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Understanding USPs for Your Business

When you know how to identify and communicate unique selling propositions (USPs), you’re on your way to growth

Your unique traits are what make your business stand out from competitors. These traits are also known as your unique selling propositions (USPs) for your products and services, and they need to be communicated to consumers convincingly and engagingly. USPs aren’t just words in your mission statement—they need to be characteristics that drive and differentiate your brand.

Without nailing down USPs, your marketing efforts may feel ineffective and trajectory stagnant. With all the competition that the digital age has brought, it’s more important than ever to keep the message fresh to stand out online.

Clearly defined and well-communicated USPs are at the heart of a successful business plan—keeping people interested in what your products and services provide.

Defining your USPs

Start by asking yourself what makes your business different. Of course, you’ll have a lot of similarities with competitors, but your USPs should be totally unique to you. Ask: What makes you special for your ideal audience? What motivates the behavior of your audience? What do they really care about? Why would they care about your product or service? Your offerings should solve a specific problem for your customer base, so start there.

Research what your closest competitors are listing as their USPs. What’s working for them? How focused are they on the customer experience? How do your products differ from theirs? What services do you provide that they don’t? One pro tip for creating USPs is to focus your ideas around one specific area of the market, instead of trying to compete with every brand that’s slightly related to your industry. In some industries where products are virtually the same, a USP may be the level of service your business provides in conjunction with that product. In others, the essential product or service offered is truly unique.

Also, start researching the USPs of brands that aren’t necessarily competitors, but are successful in communicating and delivering on their distinguishing characteristics.

Another way to get ideas is to talk to your customers directly. Ask for feedback about what they really liked about working with you and what they believe makes you stand out from other brands—or doesn’t. Schedule interviews and phone calls to better understand the customer experience. This also gives you an opportunity to add testimonials to your website that highlight your USPs.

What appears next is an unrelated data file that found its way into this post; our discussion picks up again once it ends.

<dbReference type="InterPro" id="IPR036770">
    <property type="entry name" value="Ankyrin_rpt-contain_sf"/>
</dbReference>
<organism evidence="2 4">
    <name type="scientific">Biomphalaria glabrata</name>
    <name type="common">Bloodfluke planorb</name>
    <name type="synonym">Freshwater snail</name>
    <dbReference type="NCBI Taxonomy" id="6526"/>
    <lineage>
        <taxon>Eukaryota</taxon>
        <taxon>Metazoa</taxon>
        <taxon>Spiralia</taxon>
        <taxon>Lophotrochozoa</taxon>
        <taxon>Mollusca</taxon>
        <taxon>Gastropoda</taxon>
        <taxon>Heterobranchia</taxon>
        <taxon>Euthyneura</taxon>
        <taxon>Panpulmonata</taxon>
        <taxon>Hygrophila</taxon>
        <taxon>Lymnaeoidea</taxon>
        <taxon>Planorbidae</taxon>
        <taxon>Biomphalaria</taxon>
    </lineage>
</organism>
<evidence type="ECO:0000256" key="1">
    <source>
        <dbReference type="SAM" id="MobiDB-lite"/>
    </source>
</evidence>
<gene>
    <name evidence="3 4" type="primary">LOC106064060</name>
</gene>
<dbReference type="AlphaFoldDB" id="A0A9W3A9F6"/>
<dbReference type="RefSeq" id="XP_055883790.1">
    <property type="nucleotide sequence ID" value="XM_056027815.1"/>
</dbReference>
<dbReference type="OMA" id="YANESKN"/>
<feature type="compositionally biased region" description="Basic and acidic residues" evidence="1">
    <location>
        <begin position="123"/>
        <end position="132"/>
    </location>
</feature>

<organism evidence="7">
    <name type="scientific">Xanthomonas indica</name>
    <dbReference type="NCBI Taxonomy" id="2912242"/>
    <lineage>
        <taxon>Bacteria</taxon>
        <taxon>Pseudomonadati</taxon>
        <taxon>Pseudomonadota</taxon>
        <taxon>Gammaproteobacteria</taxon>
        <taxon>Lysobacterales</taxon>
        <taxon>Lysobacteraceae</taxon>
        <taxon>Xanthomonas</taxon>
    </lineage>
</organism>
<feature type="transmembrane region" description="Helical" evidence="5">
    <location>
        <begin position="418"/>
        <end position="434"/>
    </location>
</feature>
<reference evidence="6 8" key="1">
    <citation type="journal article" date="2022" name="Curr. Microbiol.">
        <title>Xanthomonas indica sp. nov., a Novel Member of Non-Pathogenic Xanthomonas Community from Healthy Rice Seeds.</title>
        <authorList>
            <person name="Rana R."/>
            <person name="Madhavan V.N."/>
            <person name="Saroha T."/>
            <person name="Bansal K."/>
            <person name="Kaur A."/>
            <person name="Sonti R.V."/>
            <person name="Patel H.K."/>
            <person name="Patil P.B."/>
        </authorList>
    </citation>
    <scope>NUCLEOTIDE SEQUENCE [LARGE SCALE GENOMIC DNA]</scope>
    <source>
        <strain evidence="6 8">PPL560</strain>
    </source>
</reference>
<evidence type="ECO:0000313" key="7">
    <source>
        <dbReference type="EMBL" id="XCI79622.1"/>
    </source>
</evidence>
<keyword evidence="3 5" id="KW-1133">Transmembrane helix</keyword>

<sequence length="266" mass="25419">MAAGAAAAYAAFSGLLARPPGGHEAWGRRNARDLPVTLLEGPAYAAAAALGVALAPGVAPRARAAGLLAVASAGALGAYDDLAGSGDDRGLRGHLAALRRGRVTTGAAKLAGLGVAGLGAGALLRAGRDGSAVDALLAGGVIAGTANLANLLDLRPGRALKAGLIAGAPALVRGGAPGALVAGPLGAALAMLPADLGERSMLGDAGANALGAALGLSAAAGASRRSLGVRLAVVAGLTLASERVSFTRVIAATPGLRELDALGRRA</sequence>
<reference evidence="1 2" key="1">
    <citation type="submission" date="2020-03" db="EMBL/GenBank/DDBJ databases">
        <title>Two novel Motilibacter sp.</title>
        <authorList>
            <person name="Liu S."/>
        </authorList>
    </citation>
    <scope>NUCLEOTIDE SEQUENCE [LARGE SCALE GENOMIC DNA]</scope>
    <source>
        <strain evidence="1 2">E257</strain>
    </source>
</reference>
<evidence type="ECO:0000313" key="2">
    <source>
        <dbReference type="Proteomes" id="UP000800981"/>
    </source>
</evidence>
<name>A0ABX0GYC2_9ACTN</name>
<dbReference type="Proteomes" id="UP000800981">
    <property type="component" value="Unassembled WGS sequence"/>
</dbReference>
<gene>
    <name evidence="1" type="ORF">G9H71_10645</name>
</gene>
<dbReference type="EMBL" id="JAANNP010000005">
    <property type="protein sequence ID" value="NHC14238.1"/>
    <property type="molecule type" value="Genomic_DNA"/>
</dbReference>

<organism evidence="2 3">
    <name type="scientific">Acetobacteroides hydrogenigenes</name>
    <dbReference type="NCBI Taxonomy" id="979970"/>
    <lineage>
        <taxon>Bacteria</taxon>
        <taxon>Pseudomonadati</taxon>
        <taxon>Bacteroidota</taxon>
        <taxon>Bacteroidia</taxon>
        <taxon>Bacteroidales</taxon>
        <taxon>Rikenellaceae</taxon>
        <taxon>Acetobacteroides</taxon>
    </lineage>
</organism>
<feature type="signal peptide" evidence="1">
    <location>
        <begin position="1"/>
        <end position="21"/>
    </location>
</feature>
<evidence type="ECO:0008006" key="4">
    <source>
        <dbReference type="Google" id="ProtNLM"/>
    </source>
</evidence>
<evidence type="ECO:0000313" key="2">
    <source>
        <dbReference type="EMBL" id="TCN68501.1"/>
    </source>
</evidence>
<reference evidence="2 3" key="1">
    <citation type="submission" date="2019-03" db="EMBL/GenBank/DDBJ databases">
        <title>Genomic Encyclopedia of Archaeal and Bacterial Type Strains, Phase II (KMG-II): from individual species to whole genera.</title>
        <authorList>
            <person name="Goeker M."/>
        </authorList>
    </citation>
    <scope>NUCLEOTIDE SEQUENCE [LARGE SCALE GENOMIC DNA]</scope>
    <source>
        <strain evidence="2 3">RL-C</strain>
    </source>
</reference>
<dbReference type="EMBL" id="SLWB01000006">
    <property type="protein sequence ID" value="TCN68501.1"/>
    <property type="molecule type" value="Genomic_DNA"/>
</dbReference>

Make sure that whatever USPs you come up with are true based on your track record, and that they are realistic about what you can and do deliver.

How to communicate your USPs

Once you have well-defined USPs, it’s time to start communicating them effectively. Think about how you can integrate them into your company’s mission and vision, and create an “About” page description that includes your USPs. You can even list them out as bullet points and further explain each one.

Make sure you can communicate your unique traits in a succinct, clear manner. Keep it simple and easily digestible. Create a sort of elevator pitch that you can easily send to customers. You can even clearly and directly state that these values and deliverables are your USPs. Headings on a website may read “How we’re different” or “What sets us apart,” for example.

It’s also useful to view your USPs as promises you’re making to your customers. On your social media accounts, website, email communications, videos, and advertisements, make sure that you’re making your promises clear about what clients can expect when working with you—and why they should.

Finally, your team should be aligned on your USPs so that the entire business has these priorities at the forefront of all that they do. Just like your mission and vision drive the team toward goals, USPs should influence the way your company interacts with customers and delivers.

The Entrepreneurial Operating System® (EOS) is a toolset to foster growth in your business and align your team around a specific set of goals that support your company’s vision. This system is made specifically for small business owners and provides a holistic approach to strengthen your enterprise.

At Provident CPA & Business Advisors, we use EOS to help our clients formulate a realistic plan to create a durable growth trajectory. With the right tools and principles, you’ll be able to better connect with and grow your client base. Get in touch with the Provident team today to get started.

Get a Grip: Why You Need Traction to Grow

Traction is the difference between spinning your wheels and getting your business on the road to success. Learn how these methods of gaining control can supercharge business growth and focus.